The high-ranking world soccer officials arrested on Wednesday come mainly from the Americas and cut at the heart of the governing entity of the sport.
Here's a look at their backgrounds:
Jeffrey Webb, 50, of the Cayman Islands, current FIFA vice president and executive committee member, CONCACAF president, Caribbean Football Union (CFU) executive committee member and Cayman Islands Football Association (CIFA) president.
Eduardo Li, 56, of Costa Rica, current FIFA executive committee member-elect, CONCACAF executive committee member and Costa Rican soccer federation (FEDEFUT) president.
Julio Rocha, 64, of Nicaragua, current FIFA development officer; former Central American Football Union (UNCAF) president and Nicaraguan soccer federation (FENIFUT) president.
Costas Takkas, 58, of United Kingdom, current attaché to the CONCACAF president; former CIFA general secretary.
Eugenio Figueredo, 83, of the U.S. and Uruguay, current FIFA vice president and executive committee member; former CONMEBOL president and Uruguayan soccer federation (AUF) president.
Rafael Esquivel, 68, of Venezuela, current CONMEBOL executive committee member and Venezuelan soccer federation (FVF) president.
José Maria Marin, 83, of Brazil, current member of the FIFA organizing committee for the Olympic football tournaments; former CBF president.
Two others charged in the indictment Wednesday:
Jack Warner, 72, of Trinidad and Tobago, former FIFA vice president and executive committee member, CONCACAF president, CFU president and Trinidad and Tobago Football Federation (TTFF) special adviser. Resigned from all football posts on June 11, 2011, bringing an end to FIFA Ethics Committee procedures against him.
Nicolas Leoz, 86, of Paraguay, former FIFA executive committee member and CONMEBOL president.
Four of the defendants were sports marketing executives:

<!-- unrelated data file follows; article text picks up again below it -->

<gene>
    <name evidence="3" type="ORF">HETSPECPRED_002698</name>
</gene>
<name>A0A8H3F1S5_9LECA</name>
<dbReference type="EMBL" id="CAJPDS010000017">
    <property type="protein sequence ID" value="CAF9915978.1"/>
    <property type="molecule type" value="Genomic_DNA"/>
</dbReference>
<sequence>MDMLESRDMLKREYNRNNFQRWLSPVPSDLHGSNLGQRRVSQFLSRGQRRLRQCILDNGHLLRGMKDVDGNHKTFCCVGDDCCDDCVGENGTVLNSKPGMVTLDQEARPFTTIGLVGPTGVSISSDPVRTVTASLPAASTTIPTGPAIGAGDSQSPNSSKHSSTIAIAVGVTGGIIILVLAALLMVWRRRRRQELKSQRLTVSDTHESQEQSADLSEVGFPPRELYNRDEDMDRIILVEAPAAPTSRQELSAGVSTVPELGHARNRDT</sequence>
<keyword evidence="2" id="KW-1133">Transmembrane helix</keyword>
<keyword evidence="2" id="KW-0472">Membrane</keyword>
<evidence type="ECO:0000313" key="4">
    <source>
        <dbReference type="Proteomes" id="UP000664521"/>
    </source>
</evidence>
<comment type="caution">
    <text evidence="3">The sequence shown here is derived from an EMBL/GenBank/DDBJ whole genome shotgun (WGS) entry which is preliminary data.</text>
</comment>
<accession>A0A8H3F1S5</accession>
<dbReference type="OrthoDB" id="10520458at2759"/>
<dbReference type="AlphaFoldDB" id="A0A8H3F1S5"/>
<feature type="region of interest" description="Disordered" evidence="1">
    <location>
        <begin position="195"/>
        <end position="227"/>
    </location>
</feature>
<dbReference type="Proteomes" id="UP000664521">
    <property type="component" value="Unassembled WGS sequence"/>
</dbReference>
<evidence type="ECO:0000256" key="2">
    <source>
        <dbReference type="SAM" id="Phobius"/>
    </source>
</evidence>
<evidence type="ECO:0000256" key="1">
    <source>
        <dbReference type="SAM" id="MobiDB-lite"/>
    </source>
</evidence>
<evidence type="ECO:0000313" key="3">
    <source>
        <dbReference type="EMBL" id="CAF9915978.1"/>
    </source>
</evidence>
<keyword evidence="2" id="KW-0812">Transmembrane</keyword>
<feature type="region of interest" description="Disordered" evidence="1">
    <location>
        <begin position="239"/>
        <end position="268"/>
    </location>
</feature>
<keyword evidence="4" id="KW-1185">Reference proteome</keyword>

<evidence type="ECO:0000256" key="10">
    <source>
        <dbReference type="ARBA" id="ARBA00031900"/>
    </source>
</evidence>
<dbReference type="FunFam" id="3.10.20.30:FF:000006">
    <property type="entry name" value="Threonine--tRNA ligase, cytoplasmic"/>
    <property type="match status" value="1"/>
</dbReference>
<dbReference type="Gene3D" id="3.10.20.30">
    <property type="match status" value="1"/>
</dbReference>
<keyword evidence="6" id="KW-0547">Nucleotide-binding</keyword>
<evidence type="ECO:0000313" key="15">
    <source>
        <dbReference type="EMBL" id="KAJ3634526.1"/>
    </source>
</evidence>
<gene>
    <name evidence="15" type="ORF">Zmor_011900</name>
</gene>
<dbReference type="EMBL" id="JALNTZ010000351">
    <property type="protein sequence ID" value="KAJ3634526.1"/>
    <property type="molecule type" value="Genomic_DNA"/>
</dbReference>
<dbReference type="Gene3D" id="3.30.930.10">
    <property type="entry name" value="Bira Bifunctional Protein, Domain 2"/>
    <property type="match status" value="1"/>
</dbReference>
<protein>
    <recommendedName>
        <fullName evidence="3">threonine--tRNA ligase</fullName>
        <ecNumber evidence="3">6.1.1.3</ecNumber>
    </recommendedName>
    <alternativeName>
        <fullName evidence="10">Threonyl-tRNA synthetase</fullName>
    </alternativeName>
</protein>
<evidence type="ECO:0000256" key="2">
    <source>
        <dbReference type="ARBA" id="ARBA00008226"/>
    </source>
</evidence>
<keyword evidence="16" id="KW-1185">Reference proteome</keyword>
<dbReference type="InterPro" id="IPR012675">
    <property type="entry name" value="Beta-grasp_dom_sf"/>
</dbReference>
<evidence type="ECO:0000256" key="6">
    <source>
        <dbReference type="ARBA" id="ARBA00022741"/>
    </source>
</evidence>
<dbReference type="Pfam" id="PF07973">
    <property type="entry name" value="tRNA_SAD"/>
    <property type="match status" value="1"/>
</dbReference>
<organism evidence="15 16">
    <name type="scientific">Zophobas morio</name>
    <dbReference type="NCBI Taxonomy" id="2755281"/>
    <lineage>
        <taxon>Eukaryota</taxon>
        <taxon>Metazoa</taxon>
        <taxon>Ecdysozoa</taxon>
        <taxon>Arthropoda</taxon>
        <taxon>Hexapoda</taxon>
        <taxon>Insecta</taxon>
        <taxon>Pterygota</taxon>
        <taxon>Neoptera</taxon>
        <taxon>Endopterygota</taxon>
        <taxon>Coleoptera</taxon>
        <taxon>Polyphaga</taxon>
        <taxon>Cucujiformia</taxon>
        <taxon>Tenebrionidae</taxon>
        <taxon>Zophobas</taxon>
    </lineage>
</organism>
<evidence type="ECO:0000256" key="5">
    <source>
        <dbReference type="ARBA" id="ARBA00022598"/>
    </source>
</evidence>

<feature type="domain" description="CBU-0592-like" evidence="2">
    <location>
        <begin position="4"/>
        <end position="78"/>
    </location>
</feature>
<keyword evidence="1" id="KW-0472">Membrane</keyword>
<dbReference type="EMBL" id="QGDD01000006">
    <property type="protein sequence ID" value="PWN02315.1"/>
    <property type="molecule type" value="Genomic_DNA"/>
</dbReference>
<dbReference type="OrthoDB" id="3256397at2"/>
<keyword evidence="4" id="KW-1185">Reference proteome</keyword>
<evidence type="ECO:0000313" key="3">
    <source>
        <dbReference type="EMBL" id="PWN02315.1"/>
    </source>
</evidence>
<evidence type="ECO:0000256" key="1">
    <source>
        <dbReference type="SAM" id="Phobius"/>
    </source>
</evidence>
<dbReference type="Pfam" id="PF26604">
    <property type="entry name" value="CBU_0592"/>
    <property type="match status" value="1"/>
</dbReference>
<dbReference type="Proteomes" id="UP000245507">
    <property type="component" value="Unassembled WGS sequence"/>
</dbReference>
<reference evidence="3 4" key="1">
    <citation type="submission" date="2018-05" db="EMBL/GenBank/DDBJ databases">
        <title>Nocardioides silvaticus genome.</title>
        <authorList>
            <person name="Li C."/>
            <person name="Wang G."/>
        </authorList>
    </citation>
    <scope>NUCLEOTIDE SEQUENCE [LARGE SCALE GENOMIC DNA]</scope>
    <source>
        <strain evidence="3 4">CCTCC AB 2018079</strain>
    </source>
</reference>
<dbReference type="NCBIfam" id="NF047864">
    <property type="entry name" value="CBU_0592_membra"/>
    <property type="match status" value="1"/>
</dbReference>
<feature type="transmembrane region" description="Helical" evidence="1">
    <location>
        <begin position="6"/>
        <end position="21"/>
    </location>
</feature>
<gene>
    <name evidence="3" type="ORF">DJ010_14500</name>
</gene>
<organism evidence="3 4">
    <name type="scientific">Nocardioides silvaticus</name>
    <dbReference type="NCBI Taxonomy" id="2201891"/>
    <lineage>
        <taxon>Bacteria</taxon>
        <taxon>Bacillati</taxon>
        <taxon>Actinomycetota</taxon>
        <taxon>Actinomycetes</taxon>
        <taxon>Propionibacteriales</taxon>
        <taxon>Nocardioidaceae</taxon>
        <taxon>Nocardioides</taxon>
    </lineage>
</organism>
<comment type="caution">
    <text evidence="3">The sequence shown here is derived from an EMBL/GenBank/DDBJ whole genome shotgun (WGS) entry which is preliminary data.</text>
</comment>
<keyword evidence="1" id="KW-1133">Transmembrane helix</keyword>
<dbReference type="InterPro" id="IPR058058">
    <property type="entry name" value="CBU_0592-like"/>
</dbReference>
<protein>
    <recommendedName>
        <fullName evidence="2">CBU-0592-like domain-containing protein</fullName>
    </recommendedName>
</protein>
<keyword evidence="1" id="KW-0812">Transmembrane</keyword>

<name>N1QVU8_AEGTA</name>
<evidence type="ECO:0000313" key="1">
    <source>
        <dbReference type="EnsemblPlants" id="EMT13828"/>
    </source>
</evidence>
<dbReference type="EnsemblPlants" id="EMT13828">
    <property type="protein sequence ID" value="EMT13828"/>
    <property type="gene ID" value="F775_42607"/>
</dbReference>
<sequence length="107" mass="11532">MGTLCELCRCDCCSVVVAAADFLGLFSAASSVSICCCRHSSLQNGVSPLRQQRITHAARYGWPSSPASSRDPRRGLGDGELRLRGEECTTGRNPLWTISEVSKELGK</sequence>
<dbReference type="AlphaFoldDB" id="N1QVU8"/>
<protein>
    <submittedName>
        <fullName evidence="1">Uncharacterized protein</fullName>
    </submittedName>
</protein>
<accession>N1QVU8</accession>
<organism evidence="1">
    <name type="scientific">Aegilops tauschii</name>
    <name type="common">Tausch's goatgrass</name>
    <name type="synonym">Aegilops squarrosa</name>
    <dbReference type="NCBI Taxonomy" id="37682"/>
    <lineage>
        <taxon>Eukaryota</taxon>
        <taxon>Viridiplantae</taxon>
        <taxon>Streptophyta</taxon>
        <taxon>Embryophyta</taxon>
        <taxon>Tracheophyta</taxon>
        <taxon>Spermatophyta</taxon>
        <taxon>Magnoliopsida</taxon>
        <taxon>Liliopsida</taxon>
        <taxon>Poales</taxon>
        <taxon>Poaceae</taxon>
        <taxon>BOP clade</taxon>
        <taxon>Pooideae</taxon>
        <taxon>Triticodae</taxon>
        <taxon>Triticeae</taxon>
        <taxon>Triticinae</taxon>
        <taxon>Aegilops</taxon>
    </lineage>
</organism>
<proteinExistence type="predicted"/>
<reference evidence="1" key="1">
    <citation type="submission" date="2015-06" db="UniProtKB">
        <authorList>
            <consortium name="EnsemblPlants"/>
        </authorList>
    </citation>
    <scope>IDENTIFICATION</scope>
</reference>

Alejandro Burzaco, 50, of Argentina, controlling principal of Torneos y Competencias S.A., a sports marketing business based in Argentina, and its affiliates.
Aaron Davison, 44, of the U.S., president of Traffic Sports USA Inc. (Traffic USA).
Hugo and Mariano Jinkis, controlling principals of Full Play Group S.A., a sports marketing business based in Argentina, and its affiliates. Hugo Jinkis, 70, and Mariano Jinkis, 40, are both from Argentina.
And one of the defendants was in the broadcasting business but allegedly served as an intermediary to facilitate illicit payments between sports marketing executives and soccer officials:
Jose Margulies, 75, of Brazil, controlling principal of Valente Corp. and Somerton Ltd.
The guilty pleas of four individual and two corporate defendants were also unsealed Wednesday.
On July 15, 2013, the defendant Daryll Warner, 40, son of defendant Jack Warner and a former FIFA development officer, waived indictment and pleaded guilty to a two-count information charging him with wire fraud and the structuring of financial transactions. Daryll Warner is from the U.S. and Trinidad and Tobago.
On Oct. 25, 2013, the defendant Daryan Warner, 46, waived indictment and pleaded guilty to a three-count information charging him with wire fraud conspiracy, money laundering conspiracy and the structuring of financial transactions. Daryan Warner forfeited over $1.1 million around the time of his plea and has agreed to pay a second forfeiture money judgment at the time of sentencing. Daryan Warner is from Trinidad and Tobago and Grenada.
On Nov. 25, 2013, the defendant Charles Blazer, 70, the former CONCACAF general secretary and a former FIFA executive committee member, waived indictment and pleaded guilty to a 10-count information charging him with racketeering conspiracy, wire fraud conspiracy, money laundering conspiracy, income tax evasion and failure to file a Report of Foreign Bank and Financial Accounts (FBAR).
Blazer forfeited over $1.9 million at the time of his plea and has agreed to pay a second amount to be determined at the time of sentencing. Blazer is from the U.S.
On Dec. 12, 2014, the defendant José Hawilla, 71, the owner and founder of the Traffic Group, the Brazilian sports marketing conglomerate, waived indictment and pleaded guilty to a four-count information charging him with racketeering conspiracy, wire fraud conspiracy, money laundering conspiracy and obstruction of justice.
Hawilla also agreed to forfeit over $151 million, $25 million of which was paid at the time of his plea. Hawilla is from Brazil.
On May 14, 2015, the defendants Traffic Sports USA Inc., registered in the U.S., and Traffic Sports International Inc., registered in the U.S. Virgin Islands, pleaded guilty to wire fraud conspiracy.
A search warrant was also executed Wednesday at CONCACAF headquarters in Miami, Florida.
Material for this report came from the U.S. Justice Department indictment.